Book review - Abandon Me: Memoirs is an uneven ride through a New York dominatrix’s complicated life and loves
In her first memoir, Melissa Febos chronicled her time as a dominatrix, and now she delves into her complex family background and an unhealthy love affair, but can’t let go of her ‘bad girl’ image
by Melissa Febos
There’s a certain type of female experience that’s cultivated by the memoir-publishing industry: an unstable “girl” coming of age following an abusive childhood and/or drug abuse, a poor choice of mate, an anxiety disorder, divorce. Wrap it up in a pretty publicity photo, and you have yourself a book. Having a Master of Fine Arts helps, too.
Melissa Febos’ first memoir, Whip Smart, perpetuates this preselected (and very limited) view of female experience by chronicling the four years she worked as a dominatrix in New York as a way to pay for her drug habit and college.
Her second memoir, Abandon Me, covers more terrain by discussing familial concerns, a heated but unhealthy love affair and the need to understand her complex ethnic heritage. But the ride is bumpy.
In chapters full of shifting characters, time frames and allusions straight out of cultural studies, we learn that Febos’ early life was shaped by the fear of abandonment.
The Puerto Rican man she calls “my sea captain father” adopted her after marrying her divorced mother. Frequently absent because of his work, he was a loving dad when home. Her half brother was diagnosed with bipolar disorder, and her mother became a psychotherapist who belatedly recognised her son’s issues and eventually divorced the sea captain.
Febos hit puberty early, liked both boys and girls, and left home in the US state of Massachusetts at 16. Soon she turned to drugs: “Even the fiery melt of crack was an emptying: inhale it and exhale the unseen self in a smoky swarm.” Then came the whips and chains. Later are wrenching scenes involving her controlling lesbian lover, and Febos’ tentative reconnections with her biological father, a Native American who himself is “a career drug addict and alcoholic”.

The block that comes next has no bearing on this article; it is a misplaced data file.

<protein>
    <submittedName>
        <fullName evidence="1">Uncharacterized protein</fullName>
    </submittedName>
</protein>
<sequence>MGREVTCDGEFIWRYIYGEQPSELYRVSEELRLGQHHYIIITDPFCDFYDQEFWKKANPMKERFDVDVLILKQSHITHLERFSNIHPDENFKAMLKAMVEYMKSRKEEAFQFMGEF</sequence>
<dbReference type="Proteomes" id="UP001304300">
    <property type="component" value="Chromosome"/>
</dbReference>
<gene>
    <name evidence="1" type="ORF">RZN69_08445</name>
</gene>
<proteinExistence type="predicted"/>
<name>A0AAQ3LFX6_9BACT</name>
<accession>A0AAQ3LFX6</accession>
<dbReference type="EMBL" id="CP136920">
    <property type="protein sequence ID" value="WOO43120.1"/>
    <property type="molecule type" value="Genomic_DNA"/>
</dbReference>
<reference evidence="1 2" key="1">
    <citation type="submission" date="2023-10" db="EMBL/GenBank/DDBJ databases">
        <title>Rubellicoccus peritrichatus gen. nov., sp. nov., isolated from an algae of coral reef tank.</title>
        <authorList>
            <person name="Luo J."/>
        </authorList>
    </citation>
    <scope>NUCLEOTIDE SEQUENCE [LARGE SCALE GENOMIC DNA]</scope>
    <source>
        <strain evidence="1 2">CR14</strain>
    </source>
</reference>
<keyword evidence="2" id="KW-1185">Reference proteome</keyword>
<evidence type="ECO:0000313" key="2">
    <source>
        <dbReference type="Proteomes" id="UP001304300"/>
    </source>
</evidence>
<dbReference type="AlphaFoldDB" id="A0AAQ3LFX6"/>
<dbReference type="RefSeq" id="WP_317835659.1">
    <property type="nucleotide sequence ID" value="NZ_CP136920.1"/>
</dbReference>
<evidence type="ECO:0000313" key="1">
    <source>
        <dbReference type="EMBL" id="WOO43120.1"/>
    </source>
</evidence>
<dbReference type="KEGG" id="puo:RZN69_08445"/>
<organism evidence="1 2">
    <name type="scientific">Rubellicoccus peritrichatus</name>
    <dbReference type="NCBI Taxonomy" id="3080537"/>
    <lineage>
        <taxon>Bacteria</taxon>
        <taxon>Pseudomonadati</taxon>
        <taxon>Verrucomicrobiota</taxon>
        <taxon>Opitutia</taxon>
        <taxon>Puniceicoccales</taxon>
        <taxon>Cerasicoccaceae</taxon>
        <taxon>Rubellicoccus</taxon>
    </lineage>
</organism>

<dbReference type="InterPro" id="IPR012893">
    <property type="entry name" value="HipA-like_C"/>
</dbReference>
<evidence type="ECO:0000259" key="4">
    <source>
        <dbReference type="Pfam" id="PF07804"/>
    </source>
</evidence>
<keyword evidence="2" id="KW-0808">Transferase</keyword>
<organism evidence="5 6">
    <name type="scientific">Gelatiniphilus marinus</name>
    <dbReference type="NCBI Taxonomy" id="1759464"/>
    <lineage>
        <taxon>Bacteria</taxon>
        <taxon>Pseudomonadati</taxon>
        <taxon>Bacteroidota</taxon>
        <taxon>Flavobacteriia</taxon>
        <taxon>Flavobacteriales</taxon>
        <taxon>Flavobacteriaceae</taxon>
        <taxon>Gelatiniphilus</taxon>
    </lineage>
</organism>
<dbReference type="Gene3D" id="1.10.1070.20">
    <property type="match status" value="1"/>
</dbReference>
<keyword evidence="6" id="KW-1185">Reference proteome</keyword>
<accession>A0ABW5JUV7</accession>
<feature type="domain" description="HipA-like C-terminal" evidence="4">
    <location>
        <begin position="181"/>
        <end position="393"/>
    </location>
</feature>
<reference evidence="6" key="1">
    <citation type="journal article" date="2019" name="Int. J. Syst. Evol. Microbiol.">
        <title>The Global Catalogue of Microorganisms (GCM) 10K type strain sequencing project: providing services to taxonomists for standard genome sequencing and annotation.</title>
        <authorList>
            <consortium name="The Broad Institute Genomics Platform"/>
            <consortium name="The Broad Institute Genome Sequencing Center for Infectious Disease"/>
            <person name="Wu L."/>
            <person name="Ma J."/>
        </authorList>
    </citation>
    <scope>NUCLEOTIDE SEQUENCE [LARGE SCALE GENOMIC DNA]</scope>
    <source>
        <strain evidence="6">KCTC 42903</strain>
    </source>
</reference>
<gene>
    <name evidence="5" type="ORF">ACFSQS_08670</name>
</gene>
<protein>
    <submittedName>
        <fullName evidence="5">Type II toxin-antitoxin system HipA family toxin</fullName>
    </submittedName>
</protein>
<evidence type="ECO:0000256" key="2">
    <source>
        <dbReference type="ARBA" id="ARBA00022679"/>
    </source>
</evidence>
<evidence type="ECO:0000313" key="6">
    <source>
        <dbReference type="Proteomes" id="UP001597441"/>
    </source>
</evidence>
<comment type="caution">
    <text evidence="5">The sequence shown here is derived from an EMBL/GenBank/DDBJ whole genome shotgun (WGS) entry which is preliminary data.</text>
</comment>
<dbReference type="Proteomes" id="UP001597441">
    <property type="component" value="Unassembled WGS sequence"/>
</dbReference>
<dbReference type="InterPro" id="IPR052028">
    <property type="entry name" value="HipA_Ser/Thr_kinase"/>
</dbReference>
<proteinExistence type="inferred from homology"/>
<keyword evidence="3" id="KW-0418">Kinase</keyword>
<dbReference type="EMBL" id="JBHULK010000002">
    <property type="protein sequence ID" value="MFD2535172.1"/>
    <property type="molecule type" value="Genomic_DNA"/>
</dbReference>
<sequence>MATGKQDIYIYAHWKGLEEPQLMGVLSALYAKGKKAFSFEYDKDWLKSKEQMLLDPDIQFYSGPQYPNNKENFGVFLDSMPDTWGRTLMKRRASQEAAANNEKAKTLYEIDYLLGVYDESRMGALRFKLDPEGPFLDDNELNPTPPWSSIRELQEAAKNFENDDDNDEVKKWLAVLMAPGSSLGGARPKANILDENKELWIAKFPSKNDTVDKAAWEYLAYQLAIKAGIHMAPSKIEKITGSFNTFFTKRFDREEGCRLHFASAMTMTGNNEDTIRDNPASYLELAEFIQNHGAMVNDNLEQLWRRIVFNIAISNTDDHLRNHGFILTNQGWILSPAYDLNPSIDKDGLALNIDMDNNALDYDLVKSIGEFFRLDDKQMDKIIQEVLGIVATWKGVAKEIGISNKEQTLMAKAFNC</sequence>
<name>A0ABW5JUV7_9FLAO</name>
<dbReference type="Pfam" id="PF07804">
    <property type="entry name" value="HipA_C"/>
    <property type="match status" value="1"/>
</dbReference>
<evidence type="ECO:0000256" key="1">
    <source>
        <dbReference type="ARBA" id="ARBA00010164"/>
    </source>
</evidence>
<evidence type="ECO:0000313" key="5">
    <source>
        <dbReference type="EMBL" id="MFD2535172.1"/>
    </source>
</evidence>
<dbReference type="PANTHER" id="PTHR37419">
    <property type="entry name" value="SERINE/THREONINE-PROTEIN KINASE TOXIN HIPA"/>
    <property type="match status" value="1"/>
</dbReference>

Somewhere in this dramatis personae there’s an interesting story, even a compelling one, given how it crisscrosses so many ethnic and social lines of American history. Febos is a talented writer with a colourful personal history, but her short scenes and forced juxtapositions leave readers yearning for more connections and continuity.
Why does Febos feel as she does? Poetic technique, allusions and cultural references can’t bolster rather ordinary experiences: loneliness, bad romances, throwing up. Also, do we need to know about Imago Theory, Théodule-Armand Ribot, the theory of “psychic mechanics” and “intergenerational transmission of emotional trauma through amygdala-dependent mother-to-infant transfer of specific fear”? These academic digressions dilute instead of deepen the reader’s understanding of Febos’ abandonment, and they make for stilted reading.
Febos’ best writing is unmediated: “My story did not include regret until thirty-two,” she writes, when “I came to truly know my own fear.” Or, describing the moment when she meets her birth father: “My stomach clenched. Like a hovering wasp, his nearness made my shoulder smart.” Here are real, lived experiences, and we gobble them up.
Abandon Me is a step up from the lurid Whip Smart, because Febos links her self-investigation to larger adult concerns of family obligations and healthy loving. But her “bad girl” image still prevails. When she tells her agent she wants to write about Native American history, he advises her instead to keep it “edgy” and “urban”, as that’s what sells.
Unfortunately, what sells frequently typecasts and discounts female experience. A young woman wants to attend college but needs money for tuition. Will she pick up a whip or a student loan application? If she writes as well as Febos, and if she has a fearless agent, perhaps her memoir just might be a big seller. Readers await.